Apprentice in Death (In Death #43)(7)

Wrong place, wrong time.

But why those three—two of them regulars to the rink? Out of the dozens and dozens there, why those three?

There was always a reason, she reminded herself. Even if the reason was bat-shit crazy.

She toyed with reasons as she turned through the gates, started down the winding drive toward home.

Lowenbaum’s remark broke through her theorizing.

Dallas Palace? Seriously? Is that how some of the cops saw it?

Maybe it did look something like a castle (was that the same thing as a palace?) with its grand stone walls catching the first glints of winter’s bright stars. It had towers and turrets, and with the white expanse of snow, the ice shimmering on denuded branches of trees, maybe it looked like something out of another time.

Another world.

But that was Roarke’s doing. He’d built it—his personal fortress in the heart of the city. And maybe it had impressed and intimidated the crap out of her at first—and for a while after. But now?

It was home.

Where fires would be burning, where the man she loved would look at her in a way that showed her, in an instant, she mattered. Where a cat would rub against her legs in greeting.

Where, she thought as she parked at the front entrance, Summerset would loom in the foyer like a ghoul.

Like he expected her to trail mud and blood over the pristine floors. And, okay, maybe she had, more than once. But not today.

She checked her boots as she got out of the car, just in case.

Today she didn’t have time to give or receive any shit.

She stepped in, and there he was—bony, black-suited, stone-faced, with the pudgy cat sitting at his feet.

“Save it,” she said before he could lead with whatever insult he’d devised for the day. “I’ve got a cop coming in. Lowenbaum. Send him straight up.”

“And will your guest be joining you for dinner?”

She figured the silky tone took the place of the insult—though the question itself threw her off. “I . . .”

What the hell time was it? She had to force herself not to check her wrist unit, wouldn’t give him the satisfaction.

“He’s not a guest, he’s a cop. It’s work.”

To get some of her own back, she walked around the cat rubbing against her legs, shrugged out of her coat, and tossed it over the newel post.


Ignoring him, she started up the stairs, the cat running behind her.

She headed straight to her office, stopped short when she saw Roarke, leaning back against her desk.

The man could stop her heart, then send it into full gallop. Just a look at him. They’d been married more than two years, she thought. Shouldn’t that ease off? Where was that in the Marriage Rules?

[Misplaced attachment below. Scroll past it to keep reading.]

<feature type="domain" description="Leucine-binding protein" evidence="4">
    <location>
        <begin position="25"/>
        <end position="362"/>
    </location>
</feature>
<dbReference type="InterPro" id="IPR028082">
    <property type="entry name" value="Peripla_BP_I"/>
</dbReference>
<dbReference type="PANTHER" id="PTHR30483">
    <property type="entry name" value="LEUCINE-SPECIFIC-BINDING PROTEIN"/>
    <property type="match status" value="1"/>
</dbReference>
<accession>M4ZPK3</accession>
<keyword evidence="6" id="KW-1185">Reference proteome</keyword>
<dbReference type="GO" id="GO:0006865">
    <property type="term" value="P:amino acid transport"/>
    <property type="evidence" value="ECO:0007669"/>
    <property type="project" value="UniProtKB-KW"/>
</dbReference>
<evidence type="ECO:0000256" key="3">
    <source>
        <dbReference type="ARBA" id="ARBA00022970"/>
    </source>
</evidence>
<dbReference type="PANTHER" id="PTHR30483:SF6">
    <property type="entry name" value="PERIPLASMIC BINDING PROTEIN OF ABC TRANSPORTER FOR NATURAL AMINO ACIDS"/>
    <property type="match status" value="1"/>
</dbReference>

But a man who looked like Roarke broke every rule.

That absurdly beautiful face set off with the wild blue eyes of some Irish god, and the perfect poet’s mouth. The black hair, silkier than Summerset’s tone, tied back in work mode. The tall, lean length of him all in black—no tie or suit coat, the sleeves of his shirt rolled to the elbow.

So he’d been home, and working, for some time.

Yeah, the look of him broke the rules, stopped the heart. But it was that instant, just that instant when those amazing blue eyes met hers that sent it into the gallop.

In them lived love. Just that simple, just that extraordinary.

“You’re just in time,” he said, the Irish sliding through the words.

“I—for what?”

He simply held out a hand.

She walked to him, and the first thing he did was draw her in, his clever hands skimming up her back as he brushed his lips to hers.

Home, she thought again, and the last few hours dropped down on her, had her wrapping around him, leaning in. Knowing she could, here she could lean and not lose what she was.

“You caught one,” he murmured. “It’s the murders at Wollman Rink, isn’t it? I thought of you as soon as I heard the bulletin.”

“Yeah. I just left the first victim’s parents and her fourteen-year-old sister smashed to bits.”

“The most brutal part of a brutal job. I’m sorry for it.”

“Me, too.”

He tipped her face back, brushed those lips over her forehead. “You’ll tell me. I think a glass of wine first—there’ll be plenty of coffee later, but a moment to settle for now.”

“Don’t really have one. Lowenbaum’s on his way over. I need him to look at the security disc. I need a consult. He’s SWAT,” she began.

“Yes, I remember him, quite well, from the Red Horse investigation last year. Why him, particularly?”

“They were laser strikes, one strike for each vic, and each one lethal. And I think they came from outside Central Park.”

“Outside? I see.”

Because he did, because he could, it relieved her of long explanations.

“Maybe one of them was a specific target, the other two cover. Maybe I’ll find a connection linking the three of them. But . . .” She shook her head. “I need to set up my murder board, start the book.”

“I can help you with that.”

“Yeah, thanks. Maybe if you—” She turned, and once again her heart stopped. But not in a good way.

On her wall screen lived a pink and purple nightmare.

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